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United States District Court, N.D. California, San Francisco Division
Sep 27, 2010
CASE NO. 3:10-CV-02858-RS (N.D. Cal. Sep. 27, 2010)


CASE NO. 3:10-CV-02858-RS.

September 27, 2010



Forty-nine individual plaintiffs seek a preliminary injunction under the Clayton Antitrust Act, pending a trial on the merits, to enjoin the merger of defendants UAL Corporation, United Air Lines, Inc. ("United") and Continental Airlines, Inc. ("Continental"), scheduled to close on October 1, 2010. The merger would create the largest domestic airline as measured in revenue, revenue passenger miles ("RPMs") and available seat miles ("ASMs"). Defendants have received all necessary regulatory approvals from the Department of Justice ("DOJ"), the Department of Transportation and the European Commission, as well as the approval of their respective shareholders. The parties have submitted a thorough record by way of a two-day evidentiary hearing, post-hearing closing arguments, and extensive briefing. After careful consideration of the record and arguments presented, the Court finds that plaintiffs have failed to satisfy the requirements for the extraordinary remedy of preliminary injunctive relief and therefore their motion must be denied.

RPMs equal the number of miles flown by passengers, and are commonly used to measure airline size. One ASM equals one seat flown one mile, regardless of whether or not a passenger occupies that seat. ASMs are a common measurement of airline capacity.


A. Factual Background

1. Defendants

United and Continental are major airline carriers with extensive domestic and international operations. Both are considered "network carriers," characterized as airlines operating on a "huband-spoke" business model, and also "legacy carriers," which consist of airlines that existed prior to the 1978 deregulation of the airline industry. Tr. 238:16-19; Smisek Dep., 43:25-44:16. In the hub-and-spoke model, hub airports serve as transfer points through which travelers move between connecting flights as opposed to flying directly point-to-point. The network carriers, United, Continental, Delta Airlines, American Airlines, USAir and to some extent Alaska Airlines, are able to serve both large and small communities through their extensive route networks, and are distinguished from "low cost carriers" ("LCCs"), which traditionally have operated on a point-to-point basis, focusing on high density routes rather than small communities and utilizing a single aircraft type. Southwest Airlines, jetBlue, Spirit Airlines, Virgin America, Allegiant, AirTran Airways, Frontier Airlines and Sun Country Airlines, among others, are categorized as LCCs. Despite the historical delineation separating the network carrier and LCC business models, a number of LCCs, such as AirTran and Frontier, have begun developing "hubbing networks" that resemble those of a network carrier, and some LCCs have begun to serve small community routes. Rubinfeld Report ¶ 12; Knight Aff. ¶ 7.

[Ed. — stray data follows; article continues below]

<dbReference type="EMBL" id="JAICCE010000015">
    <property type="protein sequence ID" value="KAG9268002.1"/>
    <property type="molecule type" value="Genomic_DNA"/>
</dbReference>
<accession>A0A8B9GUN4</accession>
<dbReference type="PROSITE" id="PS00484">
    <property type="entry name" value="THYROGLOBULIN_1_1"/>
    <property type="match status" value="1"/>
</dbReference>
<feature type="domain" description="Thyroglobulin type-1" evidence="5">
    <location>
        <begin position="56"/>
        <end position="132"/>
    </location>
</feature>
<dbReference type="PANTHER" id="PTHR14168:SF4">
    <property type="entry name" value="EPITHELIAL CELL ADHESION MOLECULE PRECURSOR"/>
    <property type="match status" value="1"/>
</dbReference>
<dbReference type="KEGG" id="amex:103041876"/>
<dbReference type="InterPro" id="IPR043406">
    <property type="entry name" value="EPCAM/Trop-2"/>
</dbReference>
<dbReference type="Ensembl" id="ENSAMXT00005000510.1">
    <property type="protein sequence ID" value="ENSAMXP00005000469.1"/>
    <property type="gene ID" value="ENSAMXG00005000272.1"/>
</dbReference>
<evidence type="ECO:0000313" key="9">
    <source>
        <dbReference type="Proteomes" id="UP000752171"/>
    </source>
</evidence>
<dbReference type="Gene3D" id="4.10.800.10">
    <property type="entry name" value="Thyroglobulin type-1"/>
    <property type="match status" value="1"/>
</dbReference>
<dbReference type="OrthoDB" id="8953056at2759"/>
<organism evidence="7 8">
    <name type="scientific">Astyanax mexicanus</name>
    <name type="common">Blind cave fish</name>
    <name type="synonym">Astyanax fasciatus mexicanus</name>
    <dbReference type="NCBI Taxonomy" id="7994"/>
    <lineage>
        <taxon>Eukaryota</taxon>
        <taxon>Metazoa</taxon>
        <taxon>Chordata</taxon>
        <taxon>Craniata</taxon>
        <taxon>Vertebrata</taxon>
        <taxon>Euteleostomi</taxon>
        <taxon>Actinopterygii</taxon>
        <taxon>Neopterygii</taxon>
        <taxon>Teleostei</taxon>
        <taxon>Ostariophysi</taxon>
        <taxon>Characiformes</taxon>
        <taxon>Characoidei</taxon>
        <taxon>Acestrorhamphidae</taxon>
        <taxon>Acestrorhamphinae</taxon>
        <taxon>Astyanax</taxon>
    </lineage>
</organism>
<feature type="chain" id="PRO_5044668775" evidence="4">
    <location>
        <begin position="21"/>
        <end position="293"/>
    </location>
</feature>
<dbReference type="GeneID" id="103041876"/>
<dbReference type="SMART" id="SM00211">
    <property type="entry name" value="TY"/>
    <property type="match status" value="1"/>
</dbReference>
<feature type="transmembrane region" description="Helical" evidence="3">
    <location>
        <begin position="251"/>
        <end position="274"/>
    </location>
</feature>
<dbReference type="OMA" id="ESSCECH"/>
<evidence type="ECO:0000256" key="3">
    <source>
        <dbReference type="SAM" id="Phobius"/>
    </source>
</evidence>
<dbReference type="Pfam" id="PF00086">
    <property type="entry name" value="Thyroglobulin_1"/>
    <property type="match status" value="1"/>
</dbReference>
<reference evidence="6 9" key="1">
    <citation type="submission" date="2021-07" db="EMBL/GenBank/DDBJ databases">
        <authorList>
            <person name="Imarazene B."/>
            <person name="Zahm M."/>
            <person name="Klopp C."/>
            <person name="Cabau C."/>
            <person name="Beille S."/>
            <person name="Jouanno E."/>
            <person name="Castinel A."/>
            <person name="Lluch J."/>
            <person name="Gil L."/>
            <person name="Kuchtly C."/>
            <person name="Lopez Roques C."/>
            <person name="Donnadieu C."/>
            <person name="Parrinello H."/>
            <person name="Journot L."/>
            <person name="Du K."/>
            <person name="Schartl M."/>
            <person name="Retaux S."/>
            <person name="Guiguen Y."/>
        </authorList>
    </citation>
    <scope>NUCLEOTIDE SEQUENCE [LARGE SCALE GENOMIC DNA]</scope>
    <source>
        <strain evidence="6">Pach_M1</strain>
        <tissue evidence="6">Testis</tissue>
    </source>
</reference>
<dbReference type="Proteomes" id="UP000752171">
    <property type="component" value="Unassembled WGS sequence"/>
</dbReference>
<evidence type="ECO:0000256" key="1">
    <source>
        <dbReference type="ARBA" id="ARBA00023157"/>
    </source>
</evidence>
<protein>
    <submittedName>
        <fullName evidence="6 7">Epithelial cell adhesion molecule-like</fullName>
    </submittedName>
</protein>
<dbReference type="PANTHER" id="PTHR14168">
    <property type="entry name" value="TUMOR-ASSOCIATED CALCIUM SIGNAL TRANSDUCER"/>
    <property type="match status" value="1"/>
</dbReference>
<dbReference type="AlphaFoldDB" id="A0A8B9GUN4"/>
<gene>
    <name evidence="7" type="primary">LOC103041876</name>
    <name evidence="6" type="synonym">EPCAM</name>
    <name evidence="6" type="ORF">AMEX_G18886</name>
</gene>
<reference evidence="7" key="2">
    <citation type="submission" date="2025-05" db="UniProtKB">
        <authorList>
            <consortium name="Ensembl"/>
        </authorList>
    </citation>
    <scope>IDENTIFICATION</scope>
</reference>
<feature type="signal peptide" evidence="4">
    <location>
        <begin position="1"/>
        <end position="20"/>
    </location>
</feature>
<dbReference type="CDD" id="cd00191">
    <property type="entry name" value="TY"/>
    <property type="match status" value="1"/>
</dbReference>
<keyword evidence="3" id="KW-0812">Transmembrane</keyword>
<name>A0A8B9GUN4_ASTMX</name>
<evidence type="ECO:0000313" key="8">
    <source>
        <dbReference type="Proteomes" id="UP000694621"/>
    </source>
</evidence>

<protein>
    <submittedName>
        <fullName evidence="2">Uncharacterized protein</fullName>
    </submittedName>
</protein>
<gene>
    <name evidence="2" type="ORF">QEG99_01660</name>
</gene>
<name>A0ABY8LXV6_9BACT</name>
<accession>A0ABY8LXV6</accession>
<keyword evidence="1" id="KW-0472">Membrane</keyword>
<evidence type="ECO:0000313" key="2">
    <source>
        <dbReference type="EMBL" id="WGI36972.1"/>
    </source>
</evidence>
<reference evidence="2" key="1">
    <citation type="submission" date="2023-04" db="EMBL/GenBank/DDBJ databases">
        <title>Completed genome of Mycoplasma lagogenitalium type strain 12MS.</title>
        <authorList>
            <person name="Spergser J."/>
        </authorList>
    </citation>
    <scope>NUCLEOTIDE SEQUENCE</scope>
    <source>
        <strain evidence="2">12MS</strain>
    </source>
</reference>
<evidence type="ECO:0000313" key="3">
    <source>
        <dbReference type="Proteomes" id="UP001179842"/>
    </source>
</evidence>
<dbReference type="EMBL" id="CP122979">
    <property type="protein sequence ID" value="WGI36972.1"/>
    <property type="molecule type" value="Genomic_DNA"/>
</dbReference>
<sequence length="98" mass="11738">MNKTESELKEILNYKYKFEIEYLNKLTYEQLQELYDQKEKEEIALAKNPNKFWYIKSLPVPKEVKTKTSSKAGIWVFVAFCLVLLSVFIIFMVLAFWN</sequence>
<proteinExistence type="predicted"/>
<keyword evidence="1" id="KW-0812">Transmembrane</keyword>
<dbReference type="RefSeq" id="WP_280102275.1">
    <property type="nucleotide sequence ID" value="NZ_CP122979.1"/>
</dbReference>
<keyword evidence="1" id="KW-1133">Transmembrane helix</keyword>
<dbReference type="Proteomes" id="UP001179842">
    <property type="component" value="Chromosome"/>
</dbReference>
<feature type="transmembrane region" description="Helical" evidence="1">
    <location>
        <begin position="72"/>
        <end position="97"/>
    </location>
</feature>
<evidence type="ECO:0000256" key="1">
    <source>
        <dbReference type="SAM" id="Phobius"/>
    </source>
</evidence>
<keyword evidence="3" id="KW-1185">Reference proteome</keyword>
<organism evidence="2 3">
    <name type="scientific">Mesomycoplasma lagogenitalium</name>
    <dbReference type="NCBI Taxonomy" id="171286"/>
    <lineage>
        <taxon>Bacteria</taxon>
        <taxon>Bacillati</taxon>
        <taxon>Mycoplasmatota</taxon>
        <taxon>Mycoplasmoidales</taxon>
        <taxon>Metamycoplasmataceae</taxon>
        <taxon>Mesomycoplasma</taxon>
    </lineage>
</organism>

Plaintiffs request that the Court take judicial notice pursuant to Rule 201 of the Federal Rules of Evidence of an announcement reported in the media on this date that two LCCs — Southwest and AirTran — intend to merge. While the Court will take judicial notice of that fact, it does not alter the analysis or result herein. In addition, plaintiffs request that the Court take judicial notice of a number of media reports concerning the current condition of the airline industry. The Court finds that those reports are outside the scope of Rule 201, and therefore plaintiffs' additional requests for judicial notice are denied.